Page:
Nevertheless, the results of the projections offer a rather modest reduction of the main parameters measured. These projections indicate a need to consider how to improve the efficiency of currently implemented strategies. This incudes analyzing the possibility of implementing complementary or improved strategies such as the introduction of algorithms of risks, differentiating among men and women, familiar susceptibility (detected lesions subgroup analysis) or adjusting the cut off levels of the current test. Primary care physicians and authorities are key in maintaining the programme as it is described here. Primary care physicians are central to informing the population about the benefits of being screened and, thus, maintaining the high participation rates. Authorities are important in ensuring the level of investment in order to guarantee that no delays in the subsequent diagnostics and managing processes are generated. The latter is crucial not just from the perspective of the programme itself and its intermediate results (detected lesions as early as possible), but to improve the final outcomes on life expectancy and quality of life.

Conclusions

The Basque Country CRC Programme results are aligned to its strategy and comparable to other programmes. MISCAN model was found to be a useful tool to predict the benefits of the programme in the future. According to the parameters of simulation of MISCAN-colon and by means of the early obtained data of the Programme, the screening seems to be an effective strategy in order to reduce the incidence, mortality and L-y-L. These results provide further evidence on the efficiency of population-based CRC programmes. These data support the continuity of the programme and show the need for further improvements in the selected strategy to increase its efficiency.

Notes

Abbreviations

AA: 

Advanced Adenoma

AN: 

Advanced Neoplasia

BBPS: 

Boston Bowel Preparation Scale

CISNET: 

Cancer Intervention and Screening Network

CRC: 

Colorectal Cancer

EU: 

The European Union

f-Hb: 

faecal-Haemoglobin

FIT: 

Immunochemical quantitative test L-y-L: Life-years-Lost

gFOBT: 

the guaiac faecal occult blood test

MISCAN-colon: 

Microsimulation Screening Analysis

PPV: 

Positive predictive values

Declarations

Acknowledgements

We would like to acknowledge the Basque Health authorities for their trust, help and support as well as the staff working in the screening programme and to the Basque population for their active participation on the programme.

Funding

This study was funded by the Basque Government Ministry for Health (file number 2013111156). The funding sources had no influence on study design, data collection, monitoring, analysis and interpretation of results or the decision to submit the manuscript for publication.

Availability of data and materials

The datasets generated and/or analyzed during the current study are not publicly available due to the Spanish Royal Decree 1720/2007, 21st December, regulation for development of the Organic Law 15/1999 for Personal Data Protection, but are available from the corresponding author on reasonable request.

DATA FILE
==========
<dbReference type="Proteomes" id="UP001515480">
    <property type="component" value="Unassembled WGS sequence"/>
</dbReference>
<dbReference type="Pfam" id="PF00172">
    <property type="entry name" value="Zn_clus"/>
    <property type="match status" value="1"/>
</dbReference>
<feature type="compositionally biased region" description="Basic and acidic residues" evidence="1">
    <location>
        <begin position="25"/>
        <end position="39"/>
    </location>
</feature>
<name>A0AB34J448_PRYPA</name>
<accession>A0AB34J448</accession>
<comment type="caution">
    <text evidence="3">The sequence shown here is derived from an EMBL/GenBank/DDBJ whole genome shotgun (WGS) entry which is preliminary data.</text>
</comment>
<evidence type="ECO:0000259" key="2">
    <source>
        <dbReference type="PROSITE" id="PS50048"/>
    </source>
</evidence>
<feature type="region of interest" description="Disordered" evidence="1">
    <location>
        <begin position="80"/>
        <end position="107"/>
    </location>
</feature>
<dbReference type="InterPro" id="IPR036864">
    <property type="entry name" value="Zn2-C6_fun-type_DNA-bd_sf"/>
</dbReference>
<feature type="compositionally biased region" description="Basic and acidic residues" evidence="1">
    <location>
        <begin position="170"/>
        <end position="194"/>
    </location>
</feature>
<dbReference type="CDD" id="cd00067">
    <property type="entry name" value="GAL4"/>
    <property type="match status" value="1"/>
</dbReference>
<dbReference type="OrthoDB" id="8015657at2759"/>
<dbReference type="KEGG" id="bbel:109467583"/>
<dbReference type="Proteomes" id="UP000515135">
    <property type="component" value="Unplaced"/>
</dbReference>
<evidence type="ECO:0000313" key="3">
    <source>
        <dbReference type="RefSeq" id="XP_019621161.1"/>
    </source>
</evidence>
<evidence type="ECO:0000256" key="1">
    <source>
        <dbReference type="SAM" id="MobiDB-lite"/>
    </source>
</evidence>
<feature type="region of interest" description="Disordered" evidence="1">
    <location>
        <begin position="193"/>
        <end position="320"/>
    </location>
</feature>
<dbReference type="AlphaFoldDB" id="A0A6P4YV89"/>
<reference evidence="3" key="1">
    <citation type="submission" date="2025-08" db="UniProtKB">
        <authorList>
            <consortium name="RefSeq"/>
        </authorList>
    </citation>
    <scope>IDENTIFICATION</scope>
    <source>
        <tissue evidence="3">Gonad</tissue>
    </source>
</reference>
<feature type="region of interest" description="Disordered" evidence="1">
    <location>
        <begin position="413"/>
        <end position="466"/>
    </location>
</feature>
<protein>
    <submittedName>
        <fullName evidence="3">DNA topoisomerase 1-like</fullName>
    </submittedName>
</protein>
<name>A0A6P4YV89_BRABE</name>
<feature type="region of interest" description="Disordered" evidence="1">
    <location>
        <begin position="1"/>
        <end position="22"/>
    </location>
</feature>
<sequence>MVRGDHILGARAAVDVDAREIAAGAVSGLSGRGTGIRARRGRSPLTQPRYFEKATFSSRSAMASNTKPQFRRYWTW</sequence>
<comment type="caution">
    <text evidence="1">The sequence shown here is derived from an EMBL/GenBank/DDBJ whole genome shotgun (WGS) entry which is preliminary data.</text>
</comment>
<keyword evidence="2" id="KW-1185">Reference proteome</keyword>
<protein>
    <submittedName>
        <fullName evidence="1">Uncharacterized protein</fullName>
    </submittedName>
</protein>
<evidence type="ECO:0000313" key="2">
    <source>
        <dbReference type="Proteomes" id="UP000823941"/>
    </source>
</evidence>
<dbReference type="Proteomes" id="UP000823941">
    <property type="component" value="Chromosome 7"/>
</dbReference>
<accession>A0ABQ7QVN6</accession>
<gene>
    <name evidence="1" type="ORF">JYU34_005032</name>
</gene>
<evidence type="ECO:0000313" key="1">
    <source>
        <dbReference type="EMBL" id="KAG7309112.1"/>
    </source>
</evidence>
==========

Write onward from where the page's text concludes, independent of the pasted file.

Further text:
Authors’ contributions

II, AA, IP and EAA conceived the idea for this analysis. The data used for this analysis come from a study that was designed and conducted by II, IP, AA, MS, RL, LMI and JM who collaborated on the data analysis. II, IP and EAA drafted the manuscript. HK, IL and MM critically reviewed the manuscript and gave important intellectual input and expertise in the MISCAN-colon simulation. All authors read and approved the final manuscript.

Ethics approval and consent to participate

This study was approved by the Basque Country’s Ethics Committee. Complying with the Spanish Royal Decree 1720/2007, 21st December, regulation for development of the Organic Law 15/1999 for Personal Data Protection for the use of anonymized population data, required for the MISCAN model, no informed consent was requested. For the collection of data from participants with screening lesions or complications of the colonoscopy written informed consent was collected.

Consent for publication

Not applicable.

Competing interests

The authors declare that they have no competing interests.

Publisher’s Note

Springer Nature remains neutral with regard to jurisdictional claims in published maps and institutional affiliations.

Open AccessThis article is distributed under the terms of the Creative Commons Attribution 4.0 International License (http://creativecommons.org/licenses/by/4.0/), which permits unrestricted use, distribution, and reproduction in any medium, provided you give appropriate credit to the original author(s) and the source, provide a link to the Creative Commons license, and indicate if changes were made. The Creative Commons Public Domain Dedication waiver (http://creativecommons.org/publicdomain/zero/1.0/) applies to the data made available in this article, unless otherwise stated.

Authors’ Affiliations

(1)
Basque Country Colorectal Cancer Screening Programme, the Basque Health Service
(2)
BioCruces Health Research Institute
(3)
Gipuzkoa Primary Care - Integrated Health Care Organizations Research Unit. Alto Deba Integrated Health Care Organization
(4)
Health Services Research on Chronic Patients Network (REDISSEC)
(5)
Biodonostia Health Research Institute
(6)
Department of Public Health, Erasmus MC, University Medical Center
(7)
Department of Information Technologies, The Basque Health Service

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Copyright

© The Author(s). 2017